The Walking Dead
How the MOOCs sector has evolved to the needs of today’s learner
Remember 2012? It was another crazy election year when we thought we knew what crazy election years were (I would pay to go back to that normalcy). We lost Whitney but gained Marissa as Yahoo!’s CEO to right the ship. There was the normal mix of hope, disappointment, excitement and wonder of what’s next. But unless you are an edtech connoisseur, you probably missed what this year was really known for: 2012 was coined the year of MOOCs.
You remember Massive Open Online Courses? Companies like Coursera, Blackboard, Edx, and Udacity provide online courses aimed at unlimited participation and open access via the web. Additional resources for each course typically included traditional course materials such as filmed lectures, readings, and problem sets. MOOCs have generally also created interactive user forums to support social learning interactions among students, professors, and teaching assistants. In 2012, MOOCs were a very big deal and recognized as a popular mode of learning after being introduced in 2008. This new way of learning was crowned as the successor to traditional universities. And it isn’t hard to see how advocates of MOOCs came to this ambitious conclusion given:
- The internet has redefined the classroom: The walls of the classrooms are no longer a barrier as technology enables new ways of learning, communicating, and working collaboratively
- Drop in college enrollment: Enrollment in 2-year and 4-year colleges rose 37 percent from 15.3 million in fall 2000 to 21.0 million in fall 2010 and then decreased 3 percent to 20.4 million in fall 2013
- Financial barriers to post-secondary education: There is now $1.2 Trillion in current student debt (don’t have to say much else)
But it’s 2016 and the revolution wasn’t televised or streamed. Students are still applying and enrolling into colleges. During my research, I Googled “MOOCs are dead” and got the results below. Since 2013, there seems to be a consensus that there isn’t a consensus of whether MOOCs are dead or alive or a zombie hybrid.
“Since 2013, there seems to be a consensus that there isn’t a consensus of whether MOOCs are dead or alive or a zombie hybrid.”
It’s my belief that MOOCs are not the disruptive usurpers they were deemed to be in 2012, but they are resilient innovators that have adapted and redefined their purpose based on the needs of the market. I think this shift in expectations is baked into the growth projections of the industry. Research & Markets anticipates the MOOCs market will grow to USD 8.50 Billion by 2020. That doesn’t look like a dead market but it does show how startups in this edtech sub-sector have adapted to the change in the education, technology, and economic environments. It’s very similar to how proponents of fintech startups assumed the unbundling of the bank would overthrow the financial services industry. The following are quick notes how MOOCs have adapted to needs of specific stakeholders:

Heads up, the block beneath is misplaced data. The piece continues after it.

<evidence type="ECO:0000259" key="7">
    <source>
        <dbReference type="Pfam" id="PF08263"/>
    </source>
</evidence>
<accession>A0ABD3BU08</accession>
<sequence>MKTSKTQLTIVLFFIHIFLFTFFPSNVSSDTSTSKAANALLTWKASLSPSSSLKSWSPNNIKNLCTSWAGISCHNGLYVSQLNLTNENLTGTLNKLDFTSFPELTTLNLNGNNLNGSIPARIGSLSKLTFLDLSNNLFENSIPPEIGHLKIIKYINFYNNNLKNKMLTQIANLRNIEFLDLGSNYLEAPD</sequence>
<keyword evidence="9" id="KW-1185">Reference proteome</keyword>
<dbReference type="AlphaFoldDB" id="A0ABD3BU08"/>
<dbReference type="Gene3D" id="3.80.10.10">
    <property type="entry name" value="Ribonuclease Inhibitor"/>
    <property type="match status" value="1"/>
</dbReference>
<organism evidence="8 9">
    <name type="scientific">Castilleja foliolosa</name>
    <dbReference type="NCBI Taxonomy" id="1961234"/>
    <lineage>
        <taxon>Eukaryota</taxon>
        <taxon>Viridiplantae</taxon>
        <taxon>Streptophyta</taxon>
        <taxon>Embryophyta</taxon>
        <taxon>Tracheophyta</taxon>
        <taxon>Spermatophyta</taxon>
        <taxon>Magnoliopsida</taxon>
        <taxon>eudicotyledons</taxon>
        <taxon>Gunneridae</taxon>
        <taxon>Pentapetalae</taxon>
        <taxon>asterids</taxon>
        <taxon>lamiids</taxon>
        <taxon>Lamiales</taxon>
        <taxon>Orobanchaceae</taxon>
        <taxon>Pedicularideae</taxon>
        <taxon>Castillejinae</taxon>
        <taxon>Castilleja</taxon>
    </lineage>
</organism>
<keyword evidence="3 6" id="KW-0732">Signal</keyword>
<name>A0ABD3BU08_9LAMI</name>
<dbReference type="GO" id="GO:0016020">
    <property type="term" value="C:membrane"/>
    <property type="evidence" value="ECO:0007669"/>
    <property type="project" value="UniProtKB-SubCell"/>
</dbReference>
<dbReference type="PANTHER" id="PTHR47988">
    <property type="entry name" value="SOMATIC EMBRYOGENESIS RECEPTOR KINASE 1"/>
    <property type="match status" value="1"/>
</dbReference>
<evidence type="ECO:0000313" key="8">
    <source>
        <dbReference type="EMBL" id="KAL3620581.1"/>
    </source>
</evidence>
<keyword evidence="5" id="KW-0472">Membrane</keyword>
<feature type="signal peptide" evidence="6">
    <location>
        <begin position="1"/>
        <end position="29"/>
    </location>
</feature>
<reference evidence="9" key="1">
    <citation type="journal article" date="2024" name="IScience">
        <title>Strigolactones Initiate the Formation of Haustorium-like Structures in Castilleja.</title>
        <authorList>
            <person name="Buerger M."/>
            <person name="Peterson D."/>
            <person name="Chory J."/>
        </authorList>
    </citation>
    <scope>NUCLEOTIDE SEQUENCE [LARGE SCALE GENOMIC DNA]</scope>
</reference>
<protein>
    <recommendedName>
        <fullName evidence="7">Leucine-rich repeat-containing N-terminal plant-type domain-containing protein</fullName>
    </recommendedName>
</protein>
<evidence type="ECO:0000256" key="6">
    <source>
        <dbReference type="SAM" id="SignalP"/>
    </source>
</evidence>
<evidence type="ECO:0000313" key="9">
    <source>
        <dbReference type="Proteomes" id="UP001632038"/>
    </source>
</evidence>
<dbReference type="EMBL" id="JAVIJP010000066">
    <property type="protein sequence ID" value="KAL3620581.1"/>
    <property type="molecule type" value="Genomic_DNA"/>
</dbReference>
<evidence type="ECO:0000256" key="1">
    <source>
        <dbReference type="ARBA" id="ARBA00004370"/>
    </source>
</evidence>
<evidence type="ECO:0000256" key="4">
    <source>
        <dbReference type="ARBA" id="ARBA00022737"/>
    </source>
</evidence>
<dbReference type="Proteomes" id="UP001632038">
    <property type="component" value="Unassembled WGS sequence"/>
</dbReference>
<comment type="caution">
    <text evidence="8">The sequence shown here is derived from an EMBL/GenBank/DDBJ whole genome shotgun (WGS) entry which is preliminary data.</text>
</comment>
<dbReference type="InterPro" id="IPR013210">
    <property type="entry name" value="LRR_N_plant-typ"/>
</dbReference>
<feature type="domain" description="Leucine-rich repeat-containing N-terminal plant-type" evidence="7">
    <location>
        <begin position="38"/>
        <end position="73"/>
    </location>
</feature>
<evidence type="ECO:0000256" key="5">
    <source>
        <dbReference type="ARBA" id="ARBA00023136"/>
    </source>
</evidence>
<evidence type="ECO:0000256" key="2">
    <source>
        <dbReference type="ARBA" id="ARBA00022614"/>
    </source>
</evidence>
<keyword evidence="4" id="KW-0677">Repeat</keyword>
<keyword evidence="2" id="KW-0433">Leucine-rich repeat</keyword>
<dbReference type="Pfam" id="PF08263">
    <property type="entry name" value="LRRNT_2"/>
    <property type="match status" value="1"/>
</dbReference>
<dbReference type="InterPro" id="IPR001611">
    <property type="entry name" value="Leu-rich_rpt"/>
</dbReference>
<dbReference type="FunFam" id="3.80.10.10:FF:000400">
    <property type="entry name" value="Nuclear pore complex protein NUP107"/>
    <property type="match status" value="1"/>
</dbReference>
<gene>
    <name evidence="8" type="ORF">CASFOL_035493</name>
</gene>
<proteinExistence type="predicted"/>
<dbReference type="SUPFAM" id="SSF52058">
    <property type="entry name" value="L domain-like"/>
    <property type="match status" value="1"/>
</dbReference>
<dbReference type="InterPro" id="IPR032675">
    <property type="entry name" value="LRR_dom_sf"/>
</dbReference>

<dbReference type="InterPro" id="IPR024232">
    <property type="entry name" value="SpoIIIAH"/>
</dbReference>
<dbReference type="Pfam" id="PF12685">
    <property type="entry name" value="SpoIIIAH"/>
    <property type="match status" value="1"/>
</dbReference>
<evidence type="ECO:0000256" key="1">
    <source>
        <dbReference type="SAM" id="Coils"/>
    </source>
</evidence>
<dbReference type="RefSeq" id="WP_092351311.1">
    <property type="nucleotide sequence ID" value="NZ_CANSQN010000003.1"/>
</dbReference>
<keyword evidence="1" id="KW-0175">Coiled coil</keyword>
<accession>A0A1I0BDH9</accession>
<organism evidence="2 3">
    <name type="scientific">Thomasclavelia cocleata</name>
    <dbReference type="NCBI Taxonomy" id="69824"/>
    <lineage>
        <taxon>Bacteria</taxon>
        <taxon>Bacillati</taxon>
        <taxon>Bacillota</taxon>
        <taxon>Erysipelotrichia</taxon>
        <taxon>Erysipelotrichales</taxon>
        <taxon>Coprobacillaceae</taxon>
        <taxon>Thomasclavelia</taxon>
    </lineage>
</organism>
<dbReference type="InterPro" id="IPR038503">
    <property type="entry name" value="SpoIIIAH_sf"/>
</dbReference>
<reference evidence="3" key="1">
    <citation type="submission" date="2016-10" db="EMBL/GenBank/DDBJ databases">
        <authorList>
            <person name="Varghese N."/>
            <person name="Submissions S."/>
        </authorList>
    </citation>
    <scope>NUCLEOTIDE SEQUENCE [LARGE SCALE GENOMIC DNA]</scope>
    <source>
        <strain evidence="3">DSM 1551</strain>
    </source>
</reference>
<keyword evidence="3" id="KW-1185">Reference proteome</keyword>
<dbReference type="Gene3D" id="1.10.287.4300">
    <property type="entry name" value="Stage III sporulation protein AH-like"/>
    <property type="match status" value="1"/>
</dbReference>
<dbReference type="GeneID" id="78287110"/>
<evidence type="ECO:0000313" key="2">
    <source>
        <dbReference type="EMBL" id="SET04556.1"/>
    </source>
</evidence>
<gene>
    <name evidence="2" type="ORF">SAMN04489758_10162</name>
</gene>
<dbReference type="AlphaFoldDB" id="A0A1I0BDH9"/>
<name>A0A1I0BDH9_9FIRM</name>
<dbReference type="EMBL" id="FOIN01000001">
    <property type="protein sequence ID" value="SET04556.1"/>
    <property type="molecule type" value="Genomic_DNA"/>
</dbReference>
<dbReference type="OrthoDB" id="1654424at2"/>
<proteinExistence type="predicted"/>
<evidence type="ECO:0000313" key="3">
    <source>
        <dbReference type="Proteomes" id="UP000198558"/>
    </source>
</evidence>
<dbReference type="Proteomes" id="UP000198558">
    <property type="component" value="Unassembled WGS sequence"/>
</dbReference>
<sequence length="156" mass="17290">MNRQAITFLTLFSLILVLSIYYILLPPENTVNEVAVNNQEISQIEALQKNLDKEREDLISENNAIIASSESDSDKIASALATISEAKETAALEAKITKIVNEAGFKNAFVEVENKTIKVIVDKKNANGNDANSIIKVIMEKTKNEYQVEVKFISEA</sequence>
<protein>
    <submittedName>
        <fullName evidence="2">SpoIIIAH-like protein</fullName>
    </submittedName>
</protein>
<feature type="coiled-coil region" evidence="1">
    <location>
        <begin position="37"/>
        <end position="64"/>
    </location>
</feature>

- Students: Many agree that the structured format of traditional academic programs is typically too backward looking. More and more college graduates are not greeted to the real world with a job offer. MOOCs give students an opportunity to engage in coursework that reflects skills needed in the ever-changing job market. Lastly, with the growth of platforms and for-profit colleges that provide online education opportunities, it’s important that edtech startups help students match their skill gaps to the optimal course or degree. (Examples I’m bullish on: Coursera or Quero Education)
- Employees: Last year the U.S. Government Accountability Office reported that over 40% of the workforce is now made up of contingent workers. Contingent workers consist of agency temps, contract company workers, independent contractors, and self-employed workers. I anticipate this segment of the US workforce will grow given the increase of remote teams and computing power eliminating more automation roles. MOOCs have met the needs of the flexible employee by providing credential courses that are being well received by potential employers. The future worker will need to be able to assess her skill set and given their goals be able to choose the right online course that will provide the credentials to obtain her next opportunity. (Examples I’m bullish on: Academy Xi and Accredible)
- Employers: As more quality courses are placed on MOOC platforms, employers will begin to have specialized online learning created as an incentive to keep their employees and to keep their hires updated on the latest trends within their function or industry. The employee training module industry is one that is stagnant (in the late 90s) and needs to be disrupted. I believe MOOCs can take advantage of their quality courses, brand, and insights from previous data to take this market. (Example I’m bullish on: Udacity)
- Colleges & Universities: This stakeholder group was initially characterized as the enemy of MOOCs but are now critical as strategic partners. MOOCs were once thought of as the “great equalizer” in the higher ed space that would provide access to those who generally can’t attend an Ivy League school. But early research has shown that some 80% of MOOC users around the world already have an advanced degree. But as more leading universities partner with MOOCs to provide a repository of quality courses, I’m confident individuals in lower income communities/countries will eventual gain access these resources. The question is just when and what startup will solve the when question. (Example of Good Work: MIT)
Earnest Sweat is an Entrepreneurial Engineer for Camelback Ventures and an Investor in Residence for Backstage Capital. If you have any questions or requests please connect with Earnest through LinkedIn or Twitter.
If you liked what you read tap or click “♥︎” to help to promote this piece. #readingEarnest